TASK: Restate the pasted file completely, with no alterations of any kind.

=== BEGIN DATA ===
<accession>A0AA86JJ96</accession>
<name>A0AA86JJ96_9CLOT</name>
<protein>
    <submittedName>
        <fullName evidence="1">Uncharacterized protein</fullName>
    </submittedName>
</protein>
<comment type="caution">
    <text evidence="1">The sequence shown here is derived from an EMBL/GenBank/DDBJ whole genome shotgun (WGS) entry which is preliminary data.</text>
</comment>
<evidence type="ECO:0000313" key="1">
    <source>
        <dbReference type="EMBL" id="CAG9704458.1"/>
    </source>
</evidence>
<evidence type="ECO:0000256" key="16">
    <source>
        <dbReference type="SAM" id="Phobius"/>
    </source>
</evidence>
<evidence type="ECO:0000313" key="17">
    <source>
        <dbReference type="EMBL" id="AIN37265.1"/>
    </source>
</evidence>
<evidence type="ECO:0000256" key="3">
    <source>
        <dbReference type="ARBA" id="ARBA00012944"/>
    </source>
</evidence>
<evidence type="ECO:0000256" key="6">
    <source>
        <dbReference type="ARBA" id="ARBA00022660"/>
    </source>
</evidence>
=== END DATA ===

<accession>A0AA86JJ96</accession>
<name>A0AA86JJ96_9CLOT</name>
<protein>
    <submittedName>
        <fullName evidence="1">Uncharacterized protein</fullName>
    </submittedName>
</protein>
<comment type="caution">
    <text evidence="1">The sequence shown here is derived from an EMBL/GenBank/DDBJ whole genome shotgun (WGS) entry which is preliminary data.</text>
</comment>
<evidence type="ECO:0000313" key="1">
    <source>
        <dbReference type="EMBL" id="CAG9704458.1"/>
    </source>
</evidence>
<evidence type="ECO:0000256" key="16">
    <source>
        <dbReference type="SAM" id="Phobius"/>
    </source>
</evidence>
<evidence type="ECO:0000313" key="17">
    <source>
        <dbReference type="EMBL" id="AIN37265.1"/>
    </source>
</evidence>
<evidence type="ECO:0000256" key="3">
    <source>
        <dbReference type="ARBA" id="ARBA00012944"/>
    </source>
</evidence>
<evidence type="ECO:0000256" key="6">
    <source>
        <dbReference type="ARBA" id="ARBA00022660"/>
    </source>
</evidence>